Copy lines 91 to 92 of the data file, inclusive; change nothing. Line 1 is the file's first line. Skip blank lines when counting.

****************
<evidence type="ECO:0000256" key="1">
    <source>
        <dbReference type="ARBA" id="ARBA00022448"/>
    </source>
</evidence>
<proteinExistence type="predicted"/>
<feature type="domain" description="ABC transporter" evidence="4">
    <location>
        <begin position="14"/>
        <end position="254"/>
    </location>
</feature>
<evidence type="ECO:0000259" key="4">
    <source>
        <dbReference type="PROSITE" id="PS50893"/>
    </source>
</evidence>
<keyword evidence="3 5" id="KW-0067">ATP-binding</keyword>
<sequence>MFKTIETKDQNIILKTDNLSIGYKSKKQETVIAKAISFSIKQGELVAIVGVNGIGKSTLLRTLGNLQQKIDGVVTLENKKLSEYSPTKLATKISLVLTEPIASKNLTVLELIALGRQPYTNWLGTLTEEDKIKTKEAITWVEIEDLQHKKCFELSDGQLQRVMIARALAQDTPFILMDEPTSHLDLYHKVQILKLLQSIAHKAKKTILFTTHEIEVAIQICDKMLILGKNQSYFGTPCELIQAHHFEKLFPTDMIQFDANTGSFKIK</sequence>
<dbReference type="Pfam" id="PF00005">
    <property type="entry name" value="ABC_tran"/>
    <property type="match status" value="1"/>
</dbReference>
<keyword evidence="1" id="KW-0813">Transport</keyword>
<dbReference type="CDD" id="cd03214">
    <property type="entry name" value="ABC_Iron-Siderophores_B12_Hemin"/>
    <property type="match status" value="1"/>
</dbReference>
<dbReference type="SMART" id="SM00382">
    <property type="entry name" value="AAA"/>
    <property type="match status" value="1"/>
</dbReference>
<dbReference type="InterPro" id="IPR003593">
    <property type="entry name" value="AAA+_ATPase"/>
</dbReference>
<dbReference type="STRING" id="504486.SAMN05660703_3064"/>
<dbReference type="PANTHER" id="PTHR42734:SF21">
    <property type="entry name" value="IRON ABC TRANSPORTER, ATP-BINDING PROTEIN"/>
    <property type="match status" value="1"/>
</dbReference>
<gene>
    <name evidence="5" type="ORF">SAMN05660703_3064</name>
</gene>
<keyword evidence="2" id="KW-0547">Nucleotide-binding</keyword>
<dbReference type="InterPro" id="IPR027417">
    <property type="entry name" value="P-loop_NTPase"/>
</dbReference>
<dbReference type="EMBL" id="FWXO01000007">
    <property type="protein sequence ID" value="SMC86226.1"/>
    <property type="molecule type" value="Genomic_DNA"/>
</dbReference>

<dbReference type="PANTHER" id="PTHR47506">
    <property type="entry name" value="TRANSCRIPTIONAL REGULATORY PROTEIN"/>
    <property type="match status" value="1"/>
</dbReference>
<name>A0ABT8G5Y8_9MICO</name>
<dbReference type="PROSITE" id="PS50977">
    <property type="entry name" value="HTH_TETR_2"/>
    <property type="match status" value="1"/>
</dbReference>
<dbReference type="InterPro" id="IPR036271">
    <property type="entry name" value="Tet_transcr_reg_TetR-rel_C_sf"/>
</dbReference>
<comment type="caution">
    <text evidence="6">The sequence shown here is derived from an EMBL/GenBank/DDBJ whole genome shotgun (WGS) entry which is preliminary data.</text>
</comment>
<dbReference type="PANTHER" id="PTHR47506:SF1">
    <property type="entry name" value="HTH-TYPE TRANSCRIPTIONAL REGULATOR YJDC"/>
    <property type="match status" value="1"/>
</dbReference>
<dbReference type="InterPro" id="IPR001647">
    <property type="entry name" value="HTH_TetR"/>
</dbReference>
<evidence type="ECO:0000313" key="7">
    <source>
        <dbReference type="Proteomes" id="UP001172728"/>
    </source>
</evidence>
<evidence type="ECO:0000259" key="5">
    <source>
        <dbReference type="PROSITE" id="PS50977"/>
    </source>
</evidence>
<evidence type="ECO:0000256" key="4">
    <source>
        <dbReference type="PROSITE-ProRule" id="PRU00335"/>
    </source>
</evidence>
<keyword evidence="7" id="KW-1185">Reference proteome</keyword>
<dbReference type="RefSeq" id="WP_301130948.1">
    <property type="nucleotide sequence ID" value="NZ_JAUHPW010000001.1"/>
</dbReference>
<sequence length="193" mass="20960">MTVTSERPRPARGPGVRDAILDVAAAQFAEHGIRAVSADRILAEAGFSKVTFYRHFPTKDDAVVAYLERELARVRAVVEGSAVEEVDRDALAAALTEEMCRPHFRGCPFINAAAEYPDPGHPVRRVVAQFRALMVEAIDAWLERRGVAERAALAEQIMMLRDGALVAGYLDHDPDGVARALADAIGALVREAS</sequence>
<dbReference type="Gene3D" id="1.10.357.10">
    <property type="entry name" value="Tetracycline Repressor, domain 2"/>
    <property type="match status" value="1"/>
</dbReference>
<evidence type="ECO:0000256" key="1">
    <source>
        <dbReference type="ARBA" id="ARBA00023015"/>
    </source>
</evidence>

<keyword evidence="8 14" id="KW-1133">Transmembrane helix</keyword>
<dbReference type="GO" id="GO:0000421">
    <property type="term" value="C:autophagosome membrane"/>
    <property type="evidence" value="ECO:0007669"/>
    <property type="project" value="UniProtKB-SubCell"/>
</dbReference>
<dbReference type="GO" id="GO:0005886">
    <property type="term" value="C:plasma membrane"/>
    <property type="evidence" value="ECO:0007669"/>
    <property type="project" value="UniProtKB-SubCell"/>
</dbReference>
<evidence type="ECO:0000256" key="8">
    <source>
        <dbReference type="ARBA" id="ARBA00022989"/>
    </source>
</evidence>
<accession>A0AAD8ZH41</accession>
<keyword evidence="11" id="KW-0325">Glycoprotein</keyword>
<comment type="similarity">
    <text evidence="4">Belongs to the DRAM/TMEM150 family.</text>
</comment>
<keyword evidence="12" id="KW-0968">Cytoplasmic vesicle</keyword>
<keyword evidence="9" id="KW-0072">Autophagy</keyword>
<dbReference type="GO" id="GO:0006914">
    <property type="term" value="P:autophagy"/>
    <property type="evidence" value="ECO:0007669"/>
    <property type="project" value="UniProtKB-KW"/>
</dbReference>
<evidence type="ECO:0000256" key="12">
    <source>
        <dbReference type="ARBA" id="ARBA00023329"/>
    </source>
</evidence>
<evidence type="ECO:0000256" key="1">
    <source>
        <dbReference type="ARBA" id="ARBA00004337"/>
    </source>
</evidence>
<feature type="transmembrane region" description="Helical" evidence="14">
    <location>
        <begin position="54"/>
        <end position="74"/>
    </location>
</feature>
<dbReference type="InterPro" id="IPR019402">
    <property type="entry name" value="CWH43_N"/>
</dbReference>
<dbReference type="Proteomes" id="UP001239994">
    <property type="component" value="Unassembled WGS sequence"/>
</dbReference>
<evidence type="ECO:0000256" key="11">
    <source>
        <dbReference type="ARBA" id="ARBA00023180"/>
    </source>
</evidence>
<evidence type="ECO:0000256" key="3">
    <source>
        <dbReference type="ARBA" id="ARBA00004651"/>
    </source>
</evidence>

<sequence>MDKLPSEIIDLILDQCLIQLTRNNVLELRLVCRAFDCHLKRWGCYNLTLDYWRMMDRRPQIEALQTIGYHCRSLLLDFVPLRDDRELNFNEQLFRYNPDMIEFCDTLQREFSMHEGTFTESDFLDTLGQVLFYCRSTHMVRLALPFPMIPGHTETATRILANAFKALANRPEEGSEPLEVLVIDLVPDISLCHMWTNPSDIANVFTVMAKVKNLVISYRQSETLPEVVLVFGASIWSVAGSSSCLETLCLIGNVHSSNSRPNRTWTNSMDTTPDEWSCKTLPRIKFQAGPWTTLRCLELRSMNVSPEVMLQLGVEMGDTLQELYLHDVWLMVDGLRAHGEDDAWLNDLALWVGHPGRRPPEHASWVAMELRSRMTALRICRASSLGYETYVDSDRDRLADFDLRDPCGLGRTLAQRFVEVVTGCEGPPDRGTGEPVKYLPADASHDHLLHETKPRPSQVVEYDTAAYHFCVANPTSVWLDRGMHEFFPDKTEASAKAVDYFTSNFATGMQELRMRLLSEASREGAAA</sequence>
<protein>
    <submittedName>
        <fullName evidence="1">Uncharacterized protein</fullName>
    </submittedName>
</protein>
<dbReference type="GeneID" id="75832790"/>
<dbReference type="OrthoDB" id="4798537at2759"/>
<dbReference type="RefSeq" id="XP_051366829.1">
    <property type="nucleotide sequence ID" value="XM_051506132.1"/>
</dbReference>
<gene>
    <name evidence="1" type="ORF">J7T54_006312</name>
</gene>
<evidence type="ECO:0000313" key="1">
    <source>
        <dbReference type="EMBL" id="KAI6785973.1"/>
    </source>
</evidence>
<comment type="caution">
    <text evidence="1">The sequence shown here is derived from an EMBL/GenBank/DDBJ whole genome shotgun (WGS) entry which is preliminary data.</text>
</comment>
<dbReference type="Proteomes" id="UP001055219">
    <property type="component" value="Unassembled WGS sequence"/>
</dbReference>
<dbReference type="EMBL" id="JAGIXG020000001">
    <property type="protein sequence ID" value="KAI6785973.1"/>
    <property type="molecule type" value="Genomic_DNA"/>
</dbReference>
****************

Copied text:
    <property type="nucleotide sequence ID" value="NZ_JAUHPW010000001.1"/>
</dbReference>